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12 Photos That Will Get You Excited About Winter in Egypt

November 6, 2018
Snow falls in the Sinai most winters, turning its red mountains into an almost alpine-like realm of glistening white peaks.

Some say that the best thing about Egypt is that it is sunny all year round, while that may be true, Egyptians also particularly relish the arrival of winter for the cooler winds that it provides. While the country certainly boasts few Christmas carols and little to no spiced pumpkin beverages, there is a certain atmosphere to be celebrated nonetheless. Here are top items that are a mark of true winter in Egypt.

1. Sahlab

It is warm, sweet and infused with vanilla and coconut. Sahlab is most ostensibly what all Egyptians look forward to with the arrival of winter. Make no mistake that the origins of sahlab are hard to track down; it is popular all over the Middle East during winter times. The debate between hot chocolate and sahlab is intense in Egypt, with many preferring the latter, especially when topped with crushed nuts.

2. Alexandria

Seasons in Alexandria tend be distinguished. It is not rare for it to hale and rain. Although Egypt’s sewage system is not in the least bit to absorb the torrents of rain water,  Alexandrians enjoy a little bit of a pour here and there. The fresh weather also makes it exciting to take a long stroll by the corniche and makes for spectacular sunsets.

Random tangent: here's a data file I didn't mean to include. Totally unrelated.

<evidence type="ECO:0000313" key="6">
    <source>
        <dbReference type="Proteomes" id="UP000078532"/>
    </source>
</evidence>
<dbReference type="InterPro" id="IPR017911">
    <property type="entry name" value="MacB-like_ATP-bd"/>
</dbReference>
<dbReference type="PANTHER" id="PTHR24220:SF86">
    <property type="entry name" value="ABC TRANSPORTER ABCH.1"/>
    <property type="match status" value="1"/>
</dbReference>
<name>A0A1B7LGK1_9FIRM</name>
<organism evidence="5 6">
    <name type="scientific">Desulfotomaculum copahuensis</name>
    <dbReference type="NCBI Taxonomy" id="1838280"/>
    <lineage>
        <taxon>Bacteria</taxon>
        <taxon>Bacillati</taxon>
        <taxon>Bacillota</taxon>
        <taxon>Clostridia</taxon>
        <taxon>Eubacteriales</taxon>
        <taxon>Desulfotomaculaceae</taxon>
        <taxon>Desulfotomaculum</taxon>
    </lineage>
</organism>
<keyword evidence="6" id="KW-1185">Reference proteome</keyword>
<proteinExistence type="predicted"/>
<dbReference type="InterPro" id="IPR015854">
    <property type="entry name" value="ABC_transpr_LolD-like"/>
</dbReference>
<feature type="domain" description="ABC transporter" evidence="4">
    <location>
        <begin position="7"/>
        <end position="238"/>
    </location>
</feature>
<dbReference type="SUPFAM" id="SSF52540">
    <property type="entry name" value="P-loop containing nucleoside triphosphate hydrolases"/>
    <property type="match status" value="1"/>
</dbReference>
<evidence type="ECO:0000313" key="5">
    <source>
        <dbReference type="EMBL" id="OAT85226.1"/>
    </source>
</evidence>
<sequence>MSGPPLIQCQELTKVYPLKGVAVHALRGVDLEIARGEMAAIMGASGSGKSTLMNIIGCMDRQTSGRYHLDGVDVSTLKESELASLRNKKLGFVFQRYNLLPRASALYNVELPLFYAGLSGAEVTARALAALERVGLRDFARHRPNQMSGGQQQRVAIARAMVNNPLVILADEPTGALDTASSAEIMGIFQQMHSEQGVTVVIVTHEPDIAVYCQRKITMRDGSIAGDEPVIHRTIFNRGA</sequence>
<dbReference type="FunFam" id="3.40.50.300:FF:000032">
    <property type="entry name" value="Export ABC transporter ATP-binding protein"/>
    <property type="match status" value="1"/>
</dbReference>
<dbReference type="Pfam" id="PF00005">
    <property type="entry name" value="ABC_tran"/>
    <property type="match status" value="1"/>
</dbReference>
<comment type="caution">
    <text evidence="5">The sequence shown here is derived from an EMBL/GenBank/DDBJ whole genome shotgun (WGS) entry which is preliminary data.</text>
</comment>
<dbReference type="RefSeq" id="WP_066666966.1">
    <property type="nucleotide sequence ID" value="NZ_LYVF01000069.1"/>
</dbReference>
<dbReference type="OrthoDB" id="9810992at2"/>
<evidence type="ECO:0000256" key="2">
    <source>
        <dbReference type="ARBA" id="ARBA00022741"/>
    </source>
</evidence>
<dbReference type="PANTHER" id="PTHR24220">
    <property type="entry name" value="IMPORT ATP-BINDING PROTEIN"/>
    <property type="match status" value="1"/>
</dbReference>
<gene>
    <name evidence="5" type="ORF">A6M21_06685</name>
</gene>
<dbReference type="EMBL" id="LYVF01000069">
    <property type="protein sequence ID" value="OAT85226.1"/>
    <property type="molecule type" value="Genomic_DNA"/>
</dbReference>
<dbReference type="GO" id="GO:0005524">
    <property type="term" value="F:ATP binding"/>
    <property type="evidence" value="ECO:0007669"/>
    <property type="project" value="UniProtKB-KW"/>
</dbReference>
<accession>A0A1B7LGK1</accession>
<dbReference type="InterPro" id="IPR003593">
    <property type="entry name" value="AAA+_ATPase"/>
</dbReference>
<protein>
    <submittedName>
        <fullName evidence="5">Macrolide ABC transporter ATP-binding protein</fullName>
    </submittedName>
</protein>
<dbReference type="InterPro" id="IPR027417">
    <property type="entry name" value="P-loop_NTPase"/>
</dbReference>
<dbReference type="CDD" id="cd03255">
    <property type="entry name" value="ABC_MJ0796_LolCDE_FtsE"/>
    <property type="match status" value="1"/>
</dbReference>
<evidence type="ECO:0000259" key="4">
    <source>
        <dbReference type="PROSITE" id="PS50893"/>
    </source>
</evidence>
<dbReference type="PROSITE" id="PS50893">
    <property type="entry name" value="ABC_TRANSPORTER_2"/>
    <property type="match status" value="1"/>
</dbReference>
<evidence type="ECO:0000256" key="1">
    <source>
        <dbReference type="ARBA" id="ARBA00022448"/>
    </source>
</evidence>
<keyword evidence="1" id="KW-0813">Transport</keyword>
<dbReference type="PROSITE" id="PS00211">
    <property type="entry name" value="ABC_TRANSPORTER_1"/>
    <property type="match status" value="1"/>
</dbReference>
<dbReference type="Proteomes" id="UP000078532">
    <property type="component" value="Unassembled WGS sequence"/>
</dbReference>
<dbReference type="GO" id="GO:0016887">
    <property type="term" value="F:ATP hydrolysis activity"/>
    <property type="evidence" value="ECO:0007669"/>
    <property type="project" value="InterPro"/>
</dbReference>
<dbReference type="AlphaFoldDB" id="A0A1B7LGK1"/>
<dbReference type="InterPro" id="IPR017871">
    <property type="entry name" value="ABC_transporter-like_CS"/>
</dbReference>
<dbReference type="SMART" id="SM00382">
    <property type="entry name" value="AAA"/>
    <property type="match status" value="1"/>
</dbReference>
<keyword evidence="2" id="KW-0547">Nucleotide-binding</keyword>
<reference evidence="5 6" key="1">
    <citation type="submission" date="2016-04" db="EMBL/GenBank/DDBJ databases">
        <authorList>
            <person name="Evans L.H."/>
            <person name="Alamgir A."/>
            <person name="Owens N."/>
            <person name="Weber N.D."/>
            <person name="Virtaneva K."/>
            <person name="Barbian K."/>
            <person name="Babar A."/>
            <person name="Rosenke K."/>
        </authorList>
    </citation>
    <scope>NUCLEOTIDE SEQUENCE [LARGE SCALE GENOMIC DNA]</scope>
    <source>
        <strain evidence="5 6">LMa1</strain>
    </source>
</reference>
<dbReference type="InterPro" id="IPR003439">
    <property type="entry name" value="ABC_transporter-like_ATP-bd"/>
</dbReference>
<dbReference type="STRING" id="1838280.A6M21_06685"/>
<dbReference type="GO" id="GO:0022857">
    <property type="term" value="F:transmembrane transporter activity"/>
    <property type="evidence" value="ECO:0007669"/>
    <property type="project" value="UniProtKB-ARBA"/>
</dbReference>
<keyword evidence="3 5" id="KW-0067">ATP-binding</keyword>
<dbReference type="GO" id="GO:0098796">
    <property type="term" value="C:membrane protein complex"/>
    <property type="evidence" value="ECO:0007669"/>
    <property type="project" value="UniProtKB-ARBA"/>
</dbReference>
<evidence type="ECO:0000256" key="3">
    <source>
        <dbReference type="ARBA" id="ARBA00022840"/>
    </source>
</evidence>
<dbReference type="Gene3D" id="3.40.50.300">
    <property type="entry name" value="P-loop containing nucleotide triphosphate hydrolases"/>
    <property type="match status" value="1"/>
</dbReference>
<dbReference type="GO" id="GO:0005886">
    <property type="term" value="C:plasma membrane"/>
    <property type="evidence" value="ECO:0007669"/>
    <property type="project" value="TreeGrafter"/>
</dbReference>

3. Sinai snow and Mount Catherine

Snow falls in the Sinai most winters, turning its red mountains into an almost alpine-like realm of glistening white peaks.

As soon as temperatures drop, photos of snow-peaked hills and mountains from Sinai start circulating on social media. The monastery of Saint Catherine tends to be especially covered in lots of sheets of white. At this time, adventure and hike groups multiply their offers to climb St Catherine or St Moses mountains. Although this is a thrilling and beautiful experience, one would would do well to prepare well for the cold and the slippery hikes!

4. Coptic Christmas

Source: doxologia.ro

Western tradition dictates that Christmas be celebrated on the 25th of December, as per Protestant and Catholic beliefs. However, in Egypt just like in Russia, Ethiopia and the Christian ‘Orthodox’ world, Christmas is celebrated on the 7th of January. It is a wonderful moment for Egypt’s Copts, with celebrations, carols, services and food aplenty. Egyptians break their Advent ‘vegan’ diet and finally celebrate after services, swapping cookies as gifts and indulging in lamb ‘Fattah’.

5. Sweet potato straight from the cart


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#مصراويات | #masraweyyat ———————————————————————— 12 Photos, 12 Tales fresh from the streets of Egypt. ١٢ صورة ب١٢ حكاية من الشوارع المصرية. ———————————————————————— قليل اوي اما اقابل راجل مش راضي يتصور عشان ‘احنا من الصعيد ميصحش’. بس قالي اصور عربية البطاطا، هي جوهر حكايته وقصة حياته. I rarely run into guys who are too conservative to be in my pictures, but he said I should take a picture of his sweet potatoes, for they are the essence of his life story. ———————————————————————— #PhonePhotography #MobilePhotography #StreetPhotography #egyptstreetphotography #egyptStreetStyle #everydayegypt #everydaycairo #egy_shots #egyshots #ThisIsEgypt #egyptian #egyptianstyle #photography #portraitphotography #portraiture #portrait #candidPhotography #candid #candidEgyptian #wandering #wanderlust #tourism #egypt #cairo #masr